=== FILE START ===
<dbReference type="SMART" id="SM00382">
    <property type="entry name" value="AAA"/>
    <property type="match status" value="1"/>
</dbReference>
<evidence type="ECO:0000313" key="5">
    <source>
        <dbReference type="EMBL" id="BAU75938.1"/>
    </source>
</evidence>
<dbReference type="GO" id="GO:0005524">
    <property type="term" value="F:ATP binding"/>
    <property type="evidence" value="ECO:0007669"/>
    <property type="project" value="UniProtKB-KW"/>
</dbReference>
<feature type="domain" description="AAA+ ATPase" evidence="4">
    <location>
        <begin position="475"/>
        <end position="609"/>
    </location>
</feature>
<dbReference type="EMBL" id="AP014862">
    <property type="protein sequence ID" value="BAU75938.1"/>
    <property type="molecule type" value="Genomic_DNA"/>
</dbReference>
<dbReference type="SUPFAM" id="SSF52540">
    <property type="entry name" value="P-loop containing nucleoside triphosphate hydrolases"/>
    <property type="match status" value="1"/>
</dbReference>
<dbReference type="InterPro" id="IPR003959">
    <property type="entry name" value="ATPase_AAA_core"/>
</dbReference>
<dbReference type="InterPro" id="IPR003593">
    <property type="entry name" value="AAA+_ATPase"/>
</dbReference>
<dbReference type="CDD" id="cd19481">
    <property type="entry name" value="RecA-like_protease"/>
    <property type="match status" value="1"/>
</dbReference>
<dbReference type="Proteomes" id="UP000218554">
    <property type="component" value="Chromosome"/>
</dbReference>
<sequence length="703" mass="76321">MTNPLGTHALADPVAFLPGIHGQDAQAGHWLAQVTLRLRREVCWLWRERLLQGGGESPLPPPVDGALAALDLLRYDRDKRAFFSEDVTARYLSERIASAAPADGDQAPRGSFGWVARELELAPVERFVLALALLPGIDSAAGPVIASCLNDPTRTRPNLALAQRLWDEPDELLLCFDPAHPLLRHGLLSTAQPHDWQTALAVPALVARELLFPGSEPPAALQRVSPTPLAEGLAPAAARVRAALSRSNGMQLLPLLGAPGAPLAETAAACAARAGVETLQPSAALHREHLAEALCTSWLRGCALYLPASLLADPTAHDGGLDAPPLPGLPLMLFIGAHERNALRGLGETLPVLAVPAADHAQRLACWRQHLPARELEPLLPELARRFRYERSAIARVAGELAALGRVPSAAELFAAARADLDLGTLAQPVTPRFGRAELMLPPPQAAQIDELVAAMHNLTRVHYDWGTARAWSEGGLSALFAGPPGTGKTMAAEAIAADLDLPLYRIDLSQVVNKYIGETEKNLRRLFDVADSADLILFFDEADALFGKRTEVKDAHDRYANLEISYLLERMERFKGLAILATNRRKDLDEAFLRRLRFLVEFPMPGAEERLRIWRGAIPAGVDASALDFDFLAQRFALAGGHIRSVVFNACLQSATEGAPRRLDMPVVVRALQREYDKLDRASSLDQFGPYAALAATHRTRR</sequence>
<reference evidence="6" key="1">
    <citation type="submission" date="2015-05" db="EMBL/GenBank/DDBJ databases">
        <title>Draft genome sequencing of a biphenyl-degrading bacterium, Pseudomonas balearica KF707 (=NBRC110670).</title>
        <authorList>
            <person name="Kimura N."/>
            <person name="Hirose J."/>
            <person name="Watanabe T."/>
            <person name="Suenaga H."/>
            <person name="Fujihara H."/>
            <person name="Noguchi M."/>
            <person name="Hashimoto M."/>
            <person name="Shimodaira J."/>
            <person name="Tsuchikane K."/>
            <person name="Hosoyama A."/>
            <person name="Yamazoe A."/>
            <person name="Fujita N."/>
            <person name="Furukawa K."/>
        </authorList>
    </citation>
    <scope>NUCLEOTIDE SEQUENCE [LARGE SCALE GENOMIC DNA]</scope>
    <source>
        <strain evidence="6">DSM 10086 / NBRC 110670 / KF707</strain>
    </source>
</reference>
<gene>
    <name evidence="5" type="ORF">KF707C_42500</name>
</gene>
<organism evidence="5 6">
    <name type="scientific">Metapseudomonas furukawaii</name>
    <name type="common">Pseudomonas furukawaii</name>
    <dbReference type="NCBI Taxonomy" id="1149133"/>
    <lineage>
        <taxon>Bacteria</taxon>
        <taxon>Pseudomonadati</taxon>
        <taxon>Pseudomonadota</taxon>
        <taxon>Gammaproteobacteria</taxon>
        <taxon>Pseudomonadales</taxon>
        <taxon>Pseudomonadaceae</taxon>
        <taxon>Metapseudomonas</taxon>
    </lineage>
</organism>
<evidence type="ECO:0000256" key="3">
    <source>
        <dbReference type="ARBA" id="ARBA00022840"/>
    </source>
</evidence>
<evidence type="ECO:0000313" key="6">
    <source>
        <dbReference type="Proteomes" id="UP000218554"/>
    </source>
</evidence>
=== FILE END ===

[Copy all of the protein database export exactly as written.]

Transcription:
<dbReference type="SMART" id="SM00382">
    <property type="entry name" value="AAA"/>
    <property type="match status" value="1"/>
</dbReference>
<evidence type="ECO:0000313" key="5">
    <source>
        <dbReference type="EMBL" id="BAU75938.1"/>
    </source>
</evidence>
<dbReference type="GO" id="GO:0005524">
    <property type="term" value="F:ATP binding"/>
    <property type="evidence" value="ECO:0007669"/>
    <property type="project" value="UniProtKB-KW"/>
</dbReference>
<feature type="domain" description="AAA+ ATPase" evidence="4">
    <location>
        <begin position="475"/>
        <end position="609"/>
    </location>
</feature>
<dbReference type="EMBL" id="AP014862">
    <property type="protein sequence ID" value="BAU75938.1"/>
    <property type="molecule type" value="Genomic_DNA"/>
</dbReference>
<dbReference type="SUPFAM" id="SSF52540">
    <property type="entry name" value="P-loop containing nucleoside triphosphate hydrolases"/>
    <property type="match status" value="1"/>
</dbReference>
<dbReference type="InterPro" id="IPR003959">
    <property type="entry name" value="ATPase_AAA_core"/>
</dbReference>
<dbReference type="InterPro" id="IPR003593">
    <property type="entry name" value="AAA+_ATPase"/>
</dbReference>
<dbReference type="CDD" id="cd19481">
    <property type="entry name" value="RecA-like_protease"/>
    <property type="match status" value="1"/>
</dbReference>
<dbReference type="Proteomes" id="UP000218554">
    <property type="component" value="Chromosome"/>
</dbReference>
<sequence length="703" mass="76321">MTNPLGTHALADPVAFLPGIHGQDAQAGHWLAQVTLRLRREVCWLWRERLLQGGGESPLPPPVDGALAALDLLRYDRDKRAFFSEDVTARYLSERIASAAPADGDQAPRGSFGWVARELELAPVERFVLALALLPGIDSAAGPVIASCLNDPTRTRPNLALAQRLWDEPDELLLCFDPAHPLLRHGLLSTAQPHDWQTALAVPALVARELLFPGSEPPAALQRVSPTPLAEGLAPAAARVRAALSRSNGMQLLPLLGAPGAPLAETAAACAARAGVETLQPSAALHREHLAEALCTSWLRGCALYLPASLLADPTAHDGGLDAPPLPGLPLMLFIGAHERNALRGLGETLPVLAVPAADHAQRLACWRQHLPARELEPLLPELARRFRYERSAIARVAGELAALGRVPSAAELFAAARADLDLGTLAQPVTPRFGRAELMLPPPQAAQIDELVAAMHNLTRVHYDWGTARAWSEGGLSALFAGPPGTGKTMAAEAIAADLDLPLYRIDLSQVVNKYIGETEKNLRRLFDVADSADLILFFDEADALFGKRTEVKDAHDRYANLEISYLLERMERFKGLAILATNRRKDLDEAFLRRLRFLVEFPMPGAEERLRIWRGAIPAGVDASALDFDFLAQRFALAGGHIRSVVFNACLQSATEGAPRRLDMPVVVRALQREYDKLDRASSLDQFGPYAALAATHRTRR</sequence>
<reference evidence="6" key="1">
    <citation type="submission" date="2015-05" db="EMBL/GenBank/DDBJ databases">
        <title>Draft genome sequencing of a biphenyl-degrading bacterium, Pseudomonas balearica KF707 (=NBRC110670).</title>
        <authorList>
            <person name="Kimura N."/>
            <person name="Hirose J."/>
            <person name="Watanabe T."/>
            <person name="Suenaga H."/>
            <person name="Fujihara H."/>
            <person name="Noguchi M."/>
            <person name="Hashimoto M."/>
            <person name="Shimodaira J."/>
            <person name="Tsuchikane K."/>
            <person name="Hosoyama A."/>
            <person name="Yamazoe A."/>
            <person name="Fujita N."/>
            <person name="Furukawa K."/>
        </authorList>
    </citation>
    <scope>NUCLEOTIDE SEQUENCE [LARGE SCALE GENOMIC DNA]</scope>
    <source>
        <strain evidence="6">DSM 10086 / NBRC 110670 / KF707</strain>
    </source>
</reference>
<gene>
    <name evidence="5" type="ORF">KF707C_42500</name>
</gene>
<organism evidence="5 6">
    <name type="scientific">Metapseudomonas furukawaii</name>
    <name type="common">Pseudomonas furukawaii</name>
    <dbReference type="NCBI Taxonomy" id="1149133"/>
    <lineage>
        <taxon>Bacteria</taxon>
        <taxon>Pseudomonadati</taxon>
        <taxon>Pseudomonadota</taxon>
        <taxon>Gammaproteobacteria</taxon>
        <taxon>Pseudomonadales</taxon>
        <taxon>Pseudomonadaceae</taxon>
        <taxon>Metapseudomonas</taxon>
    </lineage>
</organism>
<evidence type="ECO:0000256" key="3">
    <source>
        <dbReference type="ARBA" id="ARBA00022840"/>
    </source>
</evidence>
<evidence type="ECO:0000313" key="6">
    <source>
        <dbReference type="Proteomes" id="UP000218554"/>
    </source>
</evidence>